8. Arduino NodeWire library

The Arduino NodeWire Library version 1.0 enables you to create IoT nodes using any Arduino compatible board and it has two main parts:

  1. The Node, which specifies the input and output ports
  2. the Link, which specifies the medium that the node uses to communicate with the outside world.

A node encapsulates the behavior of a connected device. The input and output ports is how you talk to a node. You write values to the input ports and read values from the output port. Your code must have functions that will provide a value for when each of the output ports are read and functions that will consume the value provided when any of the input ports are written to.

Node<int> node; // store input port values as int
node.inputs = "led"; // list of input portnames separated by space
node.outputs = "button"; // list of output portnames separated by space

node.on_read("button",
   []() -> nString {
      return digitalRead(BUTTON);
   }
);

node.on("led",
  [](nString val, nString sender) {
       digitalWrite(LED_BUILTIN,(int)val);
   }
);

This is the core functionality of a node. But a node cannot work in isolation. It has to be able to talk to the outside world. It is the link class that provides this connectivity. And there are many types of links: SerialLink, esp8266link, ethernetlink, gprslink, nrflink etc, depending on how you want your node to be connected.

You create the link object and associate it with the node during setup:

Node<int> node;
SerialLink link;

Serial.begin(38400);
link.begin(&Serial);

node.setLink(link);

And here is the complete code:

#include <nnode.h>
#include <nseriallink.h>

#define LED LED_BUILTIN

Node<int> node;
SerialLink link;

void setup() {
  Serial.begin(38400);
  link.begin(&Serial);

  node.inputs = "led";
  node.init("node01");
  node.setLink(&link);

  node.on("led",
     [](nString val, nString sender) {
        digitalWrite(LED,(int)val);
     }
  );

  pinMode(LED, OUTPUT);
}

void loop() {
  node.run();
}

The serial link enables you to interact with a node using PlainTalk over the Serial monitor. The node can also connect to the cloud through a gateway that has a Serial interface such as an ESP8266-based one or a python node running on Raspberry-pi or a PC.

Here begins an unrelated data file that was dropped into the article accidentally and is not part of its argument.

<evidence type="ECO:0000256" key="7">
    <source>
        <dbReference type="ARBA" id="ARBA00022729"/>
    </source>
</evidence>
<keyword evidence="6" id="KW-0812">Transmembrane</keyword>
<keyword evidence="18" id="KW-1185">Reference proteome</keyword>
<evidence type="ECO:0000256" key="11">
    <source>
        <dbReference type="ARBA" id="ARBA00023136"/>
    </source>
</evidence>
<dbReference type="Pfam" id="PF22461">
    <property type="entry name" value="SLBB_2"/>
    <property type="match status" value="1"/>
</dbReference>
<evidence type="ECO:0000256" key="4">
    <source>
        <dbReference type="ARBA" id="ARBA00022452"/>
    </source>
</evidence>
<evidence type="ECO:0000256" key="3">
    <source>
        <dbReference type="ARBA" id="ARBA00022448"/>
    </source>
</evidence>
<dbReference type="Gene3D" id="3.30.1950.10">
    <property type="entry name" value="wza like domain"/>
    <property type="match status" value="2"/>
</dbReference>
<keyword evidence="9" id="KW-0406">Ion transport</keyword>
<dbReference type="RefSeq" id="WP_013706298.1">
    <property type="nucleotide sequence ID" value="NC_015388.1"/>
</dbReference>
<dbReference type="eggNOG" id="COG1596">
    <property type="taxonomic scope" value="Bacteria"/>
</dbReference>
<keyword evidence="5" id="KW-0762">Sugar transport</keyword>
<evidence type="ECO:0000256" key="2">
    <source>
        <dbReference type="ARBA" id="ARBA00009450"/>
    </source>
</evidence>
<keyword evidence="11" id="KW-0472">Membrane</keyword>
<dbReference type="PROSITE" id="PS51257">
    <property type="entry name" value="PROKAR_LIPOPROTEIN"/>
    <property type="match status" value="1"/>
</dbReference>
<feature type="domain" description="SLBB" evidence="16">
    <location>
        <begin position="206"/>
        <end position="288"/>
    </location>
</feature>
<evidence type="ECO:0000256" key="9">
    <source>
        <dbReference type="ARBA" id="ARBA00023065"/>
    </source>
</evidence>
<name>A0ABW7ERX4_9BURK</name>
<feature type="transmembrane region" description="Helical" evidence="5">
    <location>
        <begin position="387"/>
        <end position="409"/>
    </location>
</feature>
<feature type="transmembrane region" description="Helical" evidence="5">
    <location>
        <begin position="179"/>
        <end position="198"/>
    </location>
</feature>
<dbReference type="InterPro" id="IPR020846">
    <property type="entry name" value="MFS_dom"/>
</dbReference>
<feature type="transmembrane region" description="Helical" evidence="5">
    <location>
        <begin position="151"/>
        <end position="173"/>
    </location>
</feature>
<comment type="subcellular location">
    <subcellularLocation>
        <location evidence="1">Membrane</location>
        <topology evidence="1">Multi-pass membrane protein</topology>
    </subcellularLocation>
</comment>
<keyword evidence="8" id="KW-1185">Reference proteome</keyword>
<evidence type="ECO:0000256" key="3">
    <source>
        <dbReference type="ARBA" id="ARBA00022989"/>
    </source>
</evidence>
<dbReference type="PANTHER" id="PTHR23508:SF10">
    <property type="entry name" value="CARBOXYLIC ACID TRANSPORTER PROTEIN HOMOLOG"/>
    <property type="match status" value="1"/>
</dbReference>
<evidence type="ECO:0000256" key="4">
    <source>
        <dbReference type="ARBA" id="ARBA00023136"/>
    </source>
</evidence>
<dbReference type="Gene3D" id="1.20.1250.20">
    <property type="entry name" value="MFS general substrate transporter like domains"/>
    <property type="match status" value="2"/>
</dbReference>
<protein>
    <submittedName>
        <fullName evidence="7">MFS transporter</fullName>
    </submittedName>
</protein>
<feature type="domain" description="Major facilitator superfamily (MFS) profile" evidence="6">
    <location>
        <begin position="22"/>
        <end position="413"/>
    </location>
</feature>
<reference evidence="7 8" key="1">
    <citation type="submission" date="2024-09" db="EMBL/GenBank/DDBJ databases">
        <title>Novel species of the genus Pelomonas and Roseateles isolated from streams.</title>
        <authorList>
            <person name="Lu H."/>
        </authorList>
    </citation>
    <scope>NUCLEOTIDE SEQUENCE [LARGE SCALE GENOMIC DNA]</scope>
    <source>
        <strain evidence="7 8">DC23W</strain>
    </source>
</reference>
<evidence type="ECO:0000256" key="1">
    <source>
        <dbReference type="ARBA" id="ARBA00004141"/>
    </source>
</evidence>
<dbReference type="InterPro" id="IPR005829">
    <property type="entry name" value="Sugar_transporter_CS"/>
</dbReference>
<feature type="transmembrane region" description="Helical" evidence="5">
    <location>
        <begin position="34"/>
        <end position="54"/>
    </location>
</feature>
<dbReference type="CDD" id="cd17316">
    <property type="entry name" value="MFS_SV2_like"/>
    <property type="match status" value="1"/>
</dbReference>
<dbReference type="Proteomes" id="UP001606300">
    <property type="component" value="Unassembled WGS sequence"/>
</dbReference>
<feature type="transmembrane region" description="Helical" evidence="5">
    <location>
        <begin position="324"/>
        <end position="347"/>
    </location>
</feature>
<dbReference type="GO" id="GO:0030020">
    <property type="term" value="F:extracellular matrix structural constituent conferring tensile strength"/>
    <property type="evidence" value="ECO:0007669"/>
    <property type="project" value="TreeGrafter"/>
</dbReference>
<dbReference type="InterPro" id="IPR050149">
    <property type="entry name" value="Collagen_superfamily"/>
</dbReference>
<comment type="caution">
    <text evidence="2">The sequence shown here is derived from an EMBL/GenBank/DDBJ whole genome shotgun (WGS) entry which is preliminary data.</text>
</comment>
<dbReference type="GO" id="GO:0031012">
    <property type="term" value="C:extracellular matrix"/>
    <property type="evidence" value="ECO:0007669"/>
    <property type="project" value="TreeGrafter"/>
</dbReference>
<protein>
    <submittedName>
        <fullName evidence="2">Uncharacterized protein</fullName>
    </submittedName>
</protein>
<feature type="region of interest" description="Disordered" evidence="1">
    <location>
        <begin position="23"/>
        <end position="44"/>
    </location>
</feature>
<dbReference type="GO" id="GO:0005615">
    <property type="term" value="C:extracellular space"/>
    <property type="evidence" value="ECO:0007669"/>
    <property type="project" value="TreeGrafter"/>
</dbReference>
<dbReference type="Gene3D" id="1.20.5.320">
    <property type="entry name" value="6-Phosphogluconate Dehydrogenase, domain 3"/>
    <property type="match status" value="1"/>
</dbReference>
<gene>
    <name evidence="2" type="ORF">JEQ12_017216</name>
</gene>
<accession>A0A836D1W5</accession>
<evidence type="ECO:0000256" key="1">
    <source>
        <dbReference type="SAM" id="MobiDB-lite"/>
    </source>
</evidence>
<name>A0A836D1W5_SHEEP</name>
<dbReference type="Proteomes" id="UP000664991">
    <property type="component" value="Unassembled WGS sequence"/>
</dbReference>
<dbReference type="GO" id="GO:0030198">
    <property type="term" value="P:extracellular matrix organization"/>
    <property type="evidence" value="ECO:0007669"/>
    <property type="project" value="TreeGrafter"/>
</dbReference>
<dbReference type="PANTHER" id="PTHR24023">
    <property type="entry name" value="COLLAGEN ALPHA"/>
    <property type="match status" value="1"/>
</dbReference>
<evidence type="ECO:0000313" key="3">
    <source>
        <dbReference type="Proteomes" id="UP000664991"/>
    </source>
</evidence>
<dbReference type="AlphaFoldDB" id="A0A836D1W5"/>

Compile and upload the above sketch to your Arduino board. Launch the serial monitor and note the annunciation. Type the following in the serial monitor to stop the annunciation:

node01 ack cp

Make sure you select to send ‘Newline’ on the drop down at the bottom of the serial monitor window. Also make sure the selected baud rate is 38400.

_images/sm.png

To determine the amount of memory (ram) available:

node01 get memory cp

8.1. How to talk to ports

On the serial monitor, try the following commands.

node01 set led 1 cp

This will switch on the LED on the Arduino board. To switch it off:

node01 set led 0 cp

To get the current status:

node01 get led cp

You can enumerate the available ports by,

node01 get ports cp

8.2. How to define ports that takes non integer value

The values you read and write to a port does not have to be a numerical value. It can be any kind of value: an integer, a float, a string, and array or an object. All these are values that can be represented by nString.

Here is an example that remakes the led example but this time, the port takes one of three possible values: on, off or blink.

#include <nnode.h>
#include <nseriallink.h>

#define LED LED_BUILTIN

Node<nString> node;
SerialLink link;

bool ledon = false;

void setup() {
  Serial.begin(38400);
  link.begin(&Serial);

  node.inputs = "led:List|on,off,blink";
  node.init_with_props("blinky");
  node.setLink(&link);

  node.on("led",
     [](nString val, nString sender) {
         node.stopTimer(0);
         if(val=="on")
             digitalWrite(LED,1);
         else if(val=="off")
             digitalWrite(LED,0);
         else if(val=="blink")
             node.startTimer(0);
     }
  );


  node.on_timer(500,
     []() {
          if(ledon) digitalWrite(LED, 1); else digitalWrite(LED, 0);
             ledon = !ledon;
     }
  );

  pinMode(LED, OUTPUT);
}

void loop() {
  node.run();
}

To switch on the led we send:

blinky set led on cp

To switch it off:

blinky set led off cp

and when we send:

blinky set led blink cp

it blinks continously in one second intervals, 500ms on and 500ms off.

The timer function is used to schedule periodic events. You can define up to three timers: 0, 1 and 3, numbered in order of creation.

8.3. Multiple port example

#include <nnode.h>
#include <nseriallink.h>

#define MAINS 1
#define IGNITION LED_BUILTIN
#define BUZZER 3

Node<int> node;
SerialLink link;

void setup() {
  Serial.begin(38400);
  link.begin(&Serial);

  node.outputs = "mains gen";
  node.inputs = "ignition buzzer relay";

  node.init("sco");
  node.setLink(&link);

  node.on("ignition",
    [](nString val, nString sender) {
       digitalWrite(IGNITION,(int)val);
     }
  );

  node.on("buzzer",
    [](nString val, nString sender) {
       digitalWrite(BUZZER,(int)val);
     }
  );

  node.on_timer(1000,
    []() {
       Serial.println("tick");
     }
  );

  node.on_timer(500,
    []() {
       Serial.println("tock");
     }
  );

  node.on_read("mains",
    []() -> nString {
        return digitalRead(MAINS);
     }
  );

  pinMode(IGNITION, OUTPUT);
  node.startTimer(0);
  node.startTimer(1);
}

void loop() {
  node.run();
}

8.4. Other Topics

nString EEPROM Files Data Files